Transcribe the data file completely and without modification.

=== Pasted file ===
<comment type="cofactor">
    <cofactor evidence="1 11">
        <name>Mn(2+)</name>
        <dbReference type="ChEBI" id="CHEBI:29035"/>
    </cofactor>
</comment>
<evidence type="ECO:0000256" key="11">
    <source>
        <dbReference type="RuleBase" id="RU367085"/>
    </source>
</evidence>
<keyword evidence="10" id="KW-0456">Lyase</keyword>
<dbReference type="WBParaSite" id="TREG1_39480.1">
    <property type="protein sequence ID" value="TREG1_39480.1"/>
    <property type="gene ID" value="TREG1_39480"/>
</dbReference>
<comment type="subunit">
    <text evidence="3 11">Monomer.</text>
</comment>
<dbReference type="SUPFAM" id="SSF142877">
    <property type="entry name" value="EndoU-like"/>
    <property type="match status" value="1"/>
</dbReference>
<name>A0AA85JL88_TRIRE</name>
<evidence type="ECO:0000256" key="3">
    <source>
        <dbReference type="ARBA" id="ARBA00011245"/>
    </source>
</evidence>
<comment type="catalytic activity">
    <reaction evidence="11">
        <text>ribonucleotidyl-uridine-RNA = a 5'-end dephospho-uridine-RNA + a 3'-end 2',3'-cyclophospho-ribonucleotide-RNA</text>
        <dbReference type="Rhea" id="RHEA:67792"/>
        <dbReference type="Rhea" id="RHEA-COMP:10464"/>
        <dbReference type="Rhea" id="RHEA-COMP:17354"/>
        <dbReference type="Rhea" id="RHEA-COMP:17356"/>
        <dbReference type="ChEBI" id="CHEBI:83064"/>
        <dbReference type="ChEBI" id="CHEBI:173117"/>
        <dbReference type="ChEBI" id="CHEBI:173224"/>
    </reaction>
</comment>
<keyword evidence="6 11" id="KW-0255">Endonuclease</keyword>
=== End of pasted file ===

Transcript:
<comment type="cofactor">
    <cofactor evidence="1 11">
        <name>Mn(2+)</name>
        <dbReference type="ChEBI" id="CHEBI:29035"/>
    </cofactor>
</comment>
<evidence type="ECO:0000256" key="11">
    <source>
        <dbReference type="RuleBase" id="RU367085"/>
    </source>
</evidence>
<keyword evidence="10" id="KW-0456">Lyase</keyword>
<dbReference type="WBParaSite" id="TREG1_39480.1">
    <property type="protein sequence ID" value="TREG1_39480.1"/>
    <property type="gene ID" value="TREG1_39480"/>
</dbReference>
<comment type="subunit">
    <text evidence="3 11">Monomer.</text>
</comment>
<dbReference type="SUPFAM" id="SSF142877">
    <property type="entry name" value="EndoU-like"/>
    <property type="match status" value="1"/>
</dbReference>
<name>A0AA85JL88_TRIRE</name>
<evidence type="ECO:0000256" key="3">
    <source>
        <dbReference type="ARBA" id="ARBA00011245"/>
    </source>
</evidence>
<comment type="catalytic activity">
    <reaction evidence="11">
        <text>ribonucleotidyl-uridine-RNA = a 5'-end dephospho-uridine-RNA + a 3'-end 2',3'-cyclophospho-ribonucleotide-RNA</text>
        <dbReference type="Rhea" id="RHEA:67792"/>
        <dbReference type="Rhea" id="RHEA-COMP:10464"/>
        <dbReference type="Rhea" id="RHEA-COMP:17354"/>
        <dbReference type="Rhea" id="RHEA-COMP:17356"/>
        <dbReference type="ChEBI" id="CHEBI:83064"/>
        <dbReference type="ChEBI" id="CHEBI:173117"/>
        <dbReference type="ChEBI" id="CHEBI:173224"/>
    </reaction>
</comment>
<keyword evidence="6 11" id="KW-0255">Endonuclease</keyword>